MERRIMAN - GIs
accused of failing in his special duty to his constituents, in failing
to even acknowledge, let alone give any form of considered reply to
correspondence from residents as to issues that concern many in his
geographical area. Simply banging the party drum on issues that do not
concern the electorate under his wing, but rather join in a debate on
other subjects affecting those elsewhere, is not what being a local MP
is all about.
CODE OF CONDUCT
of Conduct sets out the standards of behaviour and
rules of conduct that apply to MPs in all aspects of their public life.
It doesn’t regulate what MPs do in their purely private and personal
lives. MPs who are ministers must also adhere to the Ministerial
The Guide to the Rules relating to the Conduct of Members is published
in the same document as the Code of Conduct and provides detailed
guidance on your obligations, including the requirements to disclose
financial and other interests and to avoid paid advocacy.
If you need advice on the Code of Conduct or the Guide to the Rules, you
can contact the office of the Parliamentary Commissioner for Standards.
Commissioner for Standards is responsible for
investigating breaches of the Code of Conduct, and considers complaints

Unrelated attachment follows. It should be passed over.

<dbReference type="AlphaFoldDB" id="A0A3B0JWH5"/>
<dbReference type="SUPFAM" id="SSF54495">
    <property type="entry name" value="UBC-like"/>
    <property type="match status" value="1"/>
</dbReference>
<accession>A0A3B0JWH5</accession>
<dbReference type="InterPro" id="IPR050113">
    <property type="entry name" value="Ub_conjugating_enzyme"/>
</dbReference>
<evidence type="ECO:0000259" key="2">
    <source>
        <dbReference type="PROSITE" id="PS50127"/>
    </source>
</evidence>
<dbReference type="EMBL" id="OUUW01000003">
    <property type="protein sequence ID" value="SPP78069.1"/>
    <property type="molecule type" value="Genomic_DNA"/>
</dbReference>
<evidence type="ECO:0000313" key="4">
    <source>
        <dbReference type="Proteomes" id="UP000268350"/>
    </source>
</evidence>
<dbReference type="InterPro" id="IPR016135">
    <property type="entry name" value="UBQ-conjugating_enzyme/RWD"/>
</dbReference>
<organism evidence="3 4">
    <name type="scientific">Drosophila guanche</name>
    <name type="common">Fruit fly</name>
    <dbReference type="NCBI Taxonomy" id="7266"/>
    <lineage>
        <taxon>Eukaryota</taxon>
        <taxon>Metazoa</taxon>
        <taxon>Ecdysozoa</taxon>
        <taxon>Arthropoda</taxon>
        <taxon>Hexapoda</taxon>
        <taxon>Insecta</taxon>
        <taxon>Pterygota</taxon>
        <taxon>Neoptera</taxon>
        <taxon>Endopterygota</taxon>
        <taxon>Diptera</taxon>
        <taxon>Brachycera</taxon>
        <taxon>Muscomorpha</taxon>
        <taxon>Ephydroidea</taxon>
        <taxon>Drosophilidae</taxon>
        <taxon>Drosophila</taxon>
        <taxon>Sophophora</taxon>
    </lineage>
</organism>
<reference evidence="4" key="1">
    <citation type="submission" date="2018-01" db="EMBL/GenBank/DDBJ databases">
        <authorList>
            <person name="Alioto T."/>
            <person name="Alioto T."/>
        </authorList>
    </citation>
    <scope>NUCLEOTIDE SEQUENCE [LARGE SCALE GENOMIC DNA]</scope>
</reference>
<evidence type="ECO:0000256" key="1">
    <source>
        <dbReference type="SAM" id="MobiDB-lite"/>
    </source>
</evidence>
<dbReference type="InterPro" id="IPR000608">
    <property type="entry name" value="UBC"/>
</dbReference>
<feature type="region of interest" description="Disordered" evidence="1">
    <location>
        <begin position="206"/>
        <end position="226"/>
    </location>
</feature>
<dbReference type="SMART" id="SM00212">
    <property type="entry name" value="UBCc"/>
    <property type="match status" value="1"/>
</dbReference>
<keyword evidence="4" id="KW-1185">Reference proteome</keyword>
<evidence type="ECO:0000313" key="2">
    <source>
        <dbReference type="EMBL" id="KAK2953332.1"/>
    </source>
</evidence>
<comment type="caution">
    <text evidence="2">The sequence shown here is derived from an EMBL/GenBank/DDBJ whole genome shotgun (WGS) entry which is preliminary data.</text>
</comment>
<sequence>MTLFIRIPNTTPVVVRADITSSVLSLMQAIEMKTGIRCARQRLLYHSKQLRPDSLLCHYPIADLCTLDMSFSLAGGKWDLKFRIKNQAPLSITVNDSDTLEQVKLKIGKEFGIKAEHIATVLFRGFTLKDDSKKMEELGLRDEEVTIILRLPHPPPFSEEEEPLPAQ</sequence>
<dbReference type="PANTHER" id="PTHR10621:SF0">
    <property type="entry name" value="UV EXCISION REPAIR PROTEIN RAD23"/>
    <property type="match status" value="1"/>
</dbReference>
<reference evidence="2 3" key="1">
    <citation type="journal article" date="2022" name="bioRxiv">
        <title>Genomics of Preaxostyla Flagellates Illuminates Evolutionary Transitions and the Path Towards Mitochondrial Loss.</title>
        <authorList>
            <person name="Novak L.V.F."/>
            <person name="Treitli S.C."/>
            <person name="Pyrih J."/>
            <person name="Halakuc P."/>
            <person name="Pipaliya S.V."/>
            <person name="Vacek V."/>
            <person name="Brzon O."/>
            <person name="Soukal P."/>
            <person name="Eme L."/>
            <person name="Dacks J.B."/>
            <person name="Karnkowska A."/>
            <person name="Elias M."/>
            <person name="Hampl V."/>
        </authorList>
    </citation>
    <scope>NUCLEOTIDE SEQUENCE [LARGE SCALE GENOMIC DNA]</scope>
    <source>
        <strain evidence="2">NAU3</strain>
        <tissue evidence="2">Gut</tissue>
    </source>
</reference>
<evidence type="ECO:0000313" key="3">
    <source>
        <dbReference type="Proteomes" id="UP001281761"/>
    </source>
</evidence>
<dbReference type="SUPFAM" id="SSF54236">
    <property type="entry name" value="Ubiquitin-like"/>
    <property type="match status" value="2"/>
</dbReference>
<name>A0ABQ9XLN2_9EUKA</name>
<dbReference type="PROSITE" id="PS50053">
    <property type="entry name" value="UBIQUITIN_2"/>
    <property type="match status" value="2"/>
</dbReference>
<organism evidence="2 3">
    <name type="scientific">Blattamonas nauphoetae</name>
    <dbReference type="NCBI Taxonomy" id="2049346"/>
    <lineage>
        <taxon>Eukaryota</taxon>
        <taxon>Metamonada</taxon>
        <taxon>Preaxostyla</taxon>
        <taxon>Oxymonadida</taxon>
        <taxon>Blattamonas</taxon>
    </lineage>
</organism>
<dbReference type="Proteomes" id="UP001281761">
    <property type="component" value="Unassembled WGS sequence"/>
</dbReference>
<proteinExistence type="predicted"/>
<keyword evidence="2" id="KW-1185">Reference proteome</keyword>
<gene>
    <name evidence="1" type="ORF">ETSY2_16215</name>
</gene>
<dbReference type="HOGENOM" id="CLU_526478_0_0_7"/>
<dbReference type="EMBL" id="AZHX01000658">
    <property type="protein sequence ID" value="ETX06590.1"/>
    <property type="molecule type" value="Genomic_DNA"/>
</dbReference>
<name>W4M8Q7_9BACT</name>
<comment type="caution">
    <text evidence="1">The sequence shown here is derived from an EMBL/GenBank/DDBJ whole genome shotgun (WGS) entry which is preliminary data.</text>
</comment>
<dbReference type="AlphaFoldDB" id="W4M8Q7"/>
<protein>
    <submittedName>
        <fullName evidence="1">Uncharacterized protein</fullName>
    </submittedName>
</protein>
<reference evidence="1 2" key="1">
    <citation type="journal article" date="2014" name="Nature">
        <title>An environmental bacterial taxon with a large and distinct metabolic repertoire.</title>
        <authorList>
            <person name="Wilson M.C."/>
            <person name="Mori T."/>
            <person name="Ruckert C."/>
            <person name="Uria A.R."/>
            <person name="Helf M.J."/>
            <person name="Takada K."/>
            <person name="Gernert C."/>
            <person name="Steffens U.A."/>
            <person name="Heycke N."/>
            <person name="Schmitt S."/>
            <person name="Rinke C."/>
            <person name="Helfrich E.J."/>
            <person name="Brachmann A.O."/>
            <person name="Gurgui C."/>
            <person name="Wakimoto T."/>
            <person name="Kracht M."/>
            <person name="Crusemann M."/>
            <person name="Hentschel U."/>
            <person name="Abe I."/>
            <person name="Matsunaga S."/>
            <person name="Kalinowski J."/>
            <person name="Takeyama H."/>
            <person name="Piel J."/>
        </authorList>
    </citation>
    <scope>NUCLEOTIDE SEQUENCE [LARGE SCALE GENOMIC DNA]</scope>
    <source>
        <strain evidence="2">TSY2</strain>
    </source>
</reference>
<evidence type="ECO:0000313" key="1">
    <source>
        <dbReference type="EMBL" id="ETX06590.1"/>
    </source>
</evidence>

about MPs—whether from other MPs or the public. If the Commissioner
finds a relatively minor breach of the rules and the MP agrees to
apologise and take any action necessary to put matters right, the
Commissioner may uphold the complaint and confirm that it has been
the Commissioner finds a more serious breach of the rules or identifies
an issue of wider concern, those findings are reported to the Committee
on Standards—a cross-party select
committee of MPs that also includes lay members.
The Committee on Standards then recommends to the House what action, if
any, should be taken.
The Parliamentary Commissioner for Standards may not investigate
- policy matters
- an MP’s views or opinions
- an MP’s handling of or decision about a case, including their
handling of correspondence, whether or not anyone involved is a
constituent of the MP - unless the MP’s conduct significantly damages
the reputation of the House as a whole or of its Members more generally
The Parliamentary Commissioner for Standards also considers reports of
investigations into alleged bullying, harassment or sexual harassment by
MPs, under the Independent Complaints and Grievance Scheme. The
Commissioner may resolve these informally, using a range of remedies, or
in more serious cases may submit a report to the Committee on Standards.